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Editorial: After court ruling, nonpartisan maps closer than ever

You’ve heard this story before: A judge has struck down a legislative district map, saying it must be redrawn for the 2020 elections.

Judges in Wake County Superior Court on Tuesday ruled that “carefully crafted maps, and not the will of the voters, dictate election outcomes in a number of legislative districts.” That means the maps dictate control of the N.C. General Assembly, judges said.

“Voters are not freely choosing their representatives. Rather, representatives are choosing their voters,” judges wrote. “It is not the will of the people that is fairly ascertained through extreme partisan gerrymandering. Rather, it is the will of the map drawers that prevails.”

What the ruling means for Rowan County representation is unclear, except that it’s time for new maps to be drawn quickly. The court gave the legislature just two weeks.

Meanwhile, in just a few months, primaries for the legislature, Congress, governor and president will be on the ballot. And the court said in its ruling that it reserves the right to reschedule the March 2020 primary elections if needed. So, the date on which voters will choose their legislators is unclear, too.

If there’s any certainty, it’s that Rep. Harry Warren and Sen. Carl Ford, if they decide to run for re-election, will likely represent some part of Rowan County after the 2020 elections. Warren flipped to representing the southeast part of the county after the 2018 elections. Ford was double-bunked with Rep. Larry Pittman in court-ordered redistricting in 2017. And, instead of running against a fellow Republican legislator in 2018, Ford ran for an open state Senate seat.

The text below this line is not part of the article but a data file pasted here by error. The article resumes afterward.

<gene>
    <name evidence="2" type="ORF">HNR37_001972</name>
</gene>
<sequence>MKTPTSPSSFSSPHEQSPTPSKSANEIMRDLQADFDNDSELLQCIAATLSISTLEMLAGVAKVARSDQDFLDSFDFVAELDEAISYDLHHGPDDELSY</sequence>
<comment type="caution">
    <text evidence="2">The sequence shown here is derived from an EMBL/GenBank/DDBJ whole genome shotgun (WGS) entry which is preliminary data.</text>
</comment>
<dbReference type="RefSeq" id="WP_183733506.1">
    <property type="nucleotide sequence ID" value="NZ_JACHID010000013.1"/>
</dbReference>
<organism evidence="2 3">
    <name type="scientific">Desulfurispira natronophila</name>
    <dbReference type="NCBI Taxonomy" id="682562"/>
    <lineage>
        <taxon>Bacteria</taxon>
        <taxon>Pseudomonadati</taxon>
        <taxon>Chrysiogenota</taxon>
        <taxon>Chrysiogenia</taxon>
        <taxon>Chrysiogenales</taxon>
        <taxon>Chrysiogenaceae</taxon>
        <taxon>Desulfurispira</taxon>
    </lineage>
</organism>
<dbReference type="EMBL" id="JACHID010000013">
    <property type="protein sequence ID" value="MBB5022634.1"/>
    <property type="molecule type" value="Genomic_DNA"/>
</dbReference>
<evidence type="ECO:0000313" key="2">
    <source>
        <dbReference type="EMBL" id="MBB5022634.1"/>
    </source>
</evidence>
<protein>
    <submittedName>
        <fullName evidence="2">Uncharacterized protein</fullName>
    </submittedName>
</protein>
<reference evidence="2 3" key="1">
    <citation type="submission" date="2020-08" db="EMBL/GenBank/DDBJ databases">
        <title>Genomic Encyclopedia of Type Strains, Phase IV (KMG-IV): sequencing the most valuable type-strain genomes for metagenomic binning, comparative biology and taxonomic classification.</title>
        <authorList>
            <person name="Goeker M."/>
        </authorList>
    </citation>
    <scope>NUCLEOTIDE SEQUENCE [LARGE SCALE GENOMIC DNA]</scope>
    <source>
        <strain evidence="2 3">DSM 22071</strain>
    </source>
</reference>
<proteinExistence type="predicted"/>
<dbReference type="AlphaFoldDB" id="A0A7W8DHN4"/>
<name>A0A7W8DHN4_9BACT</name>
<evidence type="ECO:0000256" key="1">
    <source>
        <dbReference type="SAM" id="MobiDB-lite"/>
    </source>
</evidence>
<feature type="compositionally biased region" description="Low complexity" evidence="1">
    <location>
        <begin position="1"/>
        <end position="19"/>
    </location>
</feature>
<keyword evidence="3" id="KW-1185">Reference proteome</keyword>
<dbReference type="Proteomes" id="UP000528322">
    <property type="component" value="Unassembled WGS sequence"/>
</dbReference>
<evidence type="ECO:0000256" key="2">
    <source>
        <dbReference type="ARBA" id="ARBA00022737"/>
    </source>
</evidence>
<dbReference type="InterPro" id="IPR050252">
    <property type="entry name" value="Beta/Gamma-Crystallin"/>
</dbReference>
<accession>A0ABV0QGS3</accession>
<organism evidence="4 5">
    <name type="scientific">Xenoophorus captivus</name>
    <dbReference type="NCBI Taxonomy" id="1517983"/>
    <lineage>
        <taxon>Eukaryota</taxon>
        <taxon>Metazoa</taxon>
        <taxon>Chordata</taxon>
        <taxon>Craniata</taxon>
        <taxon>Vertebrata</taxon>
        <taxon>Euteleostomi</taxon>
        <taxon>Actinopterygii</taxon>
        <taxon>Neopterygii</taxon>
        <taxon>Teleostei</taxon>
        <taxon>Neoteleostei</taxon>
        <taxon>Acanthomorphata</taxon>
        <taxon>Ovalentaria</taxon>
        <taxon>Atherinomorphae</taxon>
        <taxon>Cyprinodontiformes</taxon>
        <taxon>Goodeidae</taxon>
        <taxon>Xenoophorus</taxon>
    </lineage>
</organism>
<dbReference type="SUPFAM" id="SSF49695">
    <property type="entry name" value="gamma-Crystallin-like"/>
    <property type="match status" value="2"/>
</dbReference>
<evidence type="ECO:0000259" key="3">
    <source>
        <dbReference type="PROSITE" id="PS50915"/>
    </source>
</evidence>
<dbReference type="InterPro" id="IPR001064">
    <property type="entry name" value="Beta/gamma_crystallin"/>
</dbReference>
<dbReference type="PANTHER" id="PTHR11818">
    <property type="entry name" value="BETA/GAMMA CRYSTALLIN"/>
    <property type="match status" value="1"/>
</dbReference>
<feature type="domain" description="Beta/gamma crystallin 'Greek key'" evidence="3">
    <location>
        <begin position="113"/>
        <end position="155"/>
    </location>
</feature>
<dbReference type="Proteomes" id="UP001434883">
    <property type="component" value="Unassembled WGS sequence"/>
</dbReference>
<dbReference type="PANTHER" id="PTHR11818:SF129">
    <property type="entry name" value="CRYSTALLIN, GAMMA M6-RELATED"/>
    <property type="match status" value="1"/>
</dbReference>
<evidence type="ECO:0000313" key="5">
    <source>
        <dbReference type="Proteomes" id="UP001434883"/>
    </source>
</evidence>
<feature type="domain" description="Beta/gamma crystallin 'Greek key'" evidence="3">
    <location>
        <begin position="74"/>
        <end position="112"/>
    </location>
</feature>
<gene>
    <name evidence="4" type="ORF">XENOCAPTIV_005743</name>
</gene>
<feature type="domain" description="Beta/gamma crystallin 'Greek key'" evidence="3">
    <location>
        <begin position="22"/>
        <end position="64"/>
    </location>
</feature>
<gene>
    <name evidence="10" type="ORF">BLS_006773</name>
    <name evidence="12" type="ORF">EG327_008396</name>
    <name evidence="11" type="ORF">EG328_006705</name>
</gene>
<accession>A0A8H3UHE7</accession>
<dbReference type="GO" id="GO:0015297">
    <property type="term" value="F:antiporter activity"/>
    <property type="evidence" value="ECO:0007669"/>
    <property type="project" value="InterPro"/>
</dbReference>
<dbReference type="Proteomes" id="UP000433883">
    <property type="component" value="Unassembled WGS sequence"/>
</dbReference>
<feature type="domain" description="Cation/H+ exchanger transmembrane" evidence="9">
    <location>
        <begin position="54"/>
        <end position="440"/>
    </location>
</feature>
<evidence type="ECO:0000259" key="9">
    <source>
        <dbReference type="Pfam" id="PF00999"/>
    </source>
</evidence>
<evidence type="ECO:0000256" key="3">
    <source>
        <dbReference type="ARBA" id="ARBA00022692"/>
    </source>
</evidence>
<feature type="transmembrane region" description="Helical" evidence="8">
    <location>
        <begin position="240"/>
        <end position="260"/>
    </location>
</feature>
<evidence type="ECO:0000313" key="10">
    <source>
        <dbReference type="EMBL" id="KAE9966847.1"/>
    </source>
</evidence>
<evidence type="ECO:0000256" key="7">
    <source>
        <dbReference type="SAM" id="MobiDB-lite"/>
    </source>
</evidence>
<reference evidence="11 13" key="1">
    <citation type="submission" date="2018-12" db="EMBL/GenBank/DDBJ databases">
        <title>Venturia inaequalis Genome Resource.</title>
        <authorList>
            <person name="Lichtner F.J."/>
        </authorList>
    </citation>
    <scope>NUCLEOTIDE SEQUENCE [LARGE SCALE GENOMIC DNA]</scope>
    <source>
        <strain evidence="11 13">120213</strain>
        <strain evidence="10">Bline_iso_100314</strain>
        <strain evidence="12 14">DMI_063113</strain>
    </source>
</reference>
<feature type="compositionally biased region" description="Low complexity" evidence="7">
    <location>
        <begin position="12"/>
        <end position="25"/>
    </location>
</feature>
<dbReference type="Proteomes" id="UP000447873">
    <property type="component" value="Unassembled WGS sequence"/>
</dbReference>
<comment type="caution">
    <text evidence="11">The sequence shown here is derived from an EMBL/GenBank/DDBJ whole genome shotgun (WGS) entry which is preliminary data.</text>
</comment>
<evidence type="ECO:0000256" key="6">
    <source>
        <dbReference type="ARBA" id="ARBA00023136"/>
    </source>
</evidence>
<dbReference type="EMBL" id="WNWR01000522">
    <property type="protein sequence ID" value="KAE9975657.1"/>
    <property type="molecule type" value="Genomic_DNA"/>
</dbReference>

Pittman, of Cabarrus County, and Rep. Julia Howard, of Mocksville, became representatives of part of Rowan, too, after the 2018 elections. But their districts could easily shift elsewhere with new maps.

Senate Leader Phil Berger said Tuesday that Republicans wouldn’t appeal the ruling, likely ending long, dizzying years of court rulings pertaining to maps drawn for Congress and the N.C. General Assembly.

“We disagree with the court’s ruling as it contradicts the Constitution and binding legal precedent, but we intend to respect the court’s decision and finally put this divisive battle behind us,” Berger said in an emailed statement. “Nearly a decade of relentless litigation has strained the legitimacy of this state’s institutions, and the relationship between its leaders, to the breaking point. It’s time to move on.”

The second portion of Berger’s statement is spot on. While Democrats and Republicans have both gerrymandered for their own benefit, the flurry of court decisions in recent years has left voters wondering “who’s my representative?” entirely too often. And special elections and frequently altered districts make things harder for those contemplating their first run for public office.

That’s why it was good to see Berger say the Republican-led legislature plans to follow the court’s instruction and adopt a nonpartisan map.

The next step also should involve creating an independent commission to draw district lines moving forward. And the legislature might start with a good proposal introduced by Warren earlier this year — the N.C. FAIR State and Congressional Districts Act, which would have 11 members, with balanced representation from both major parties.

The Republican-controlled General Assembly now has the chance to do our state a great service. It shouldn’t pass up the opportunity.



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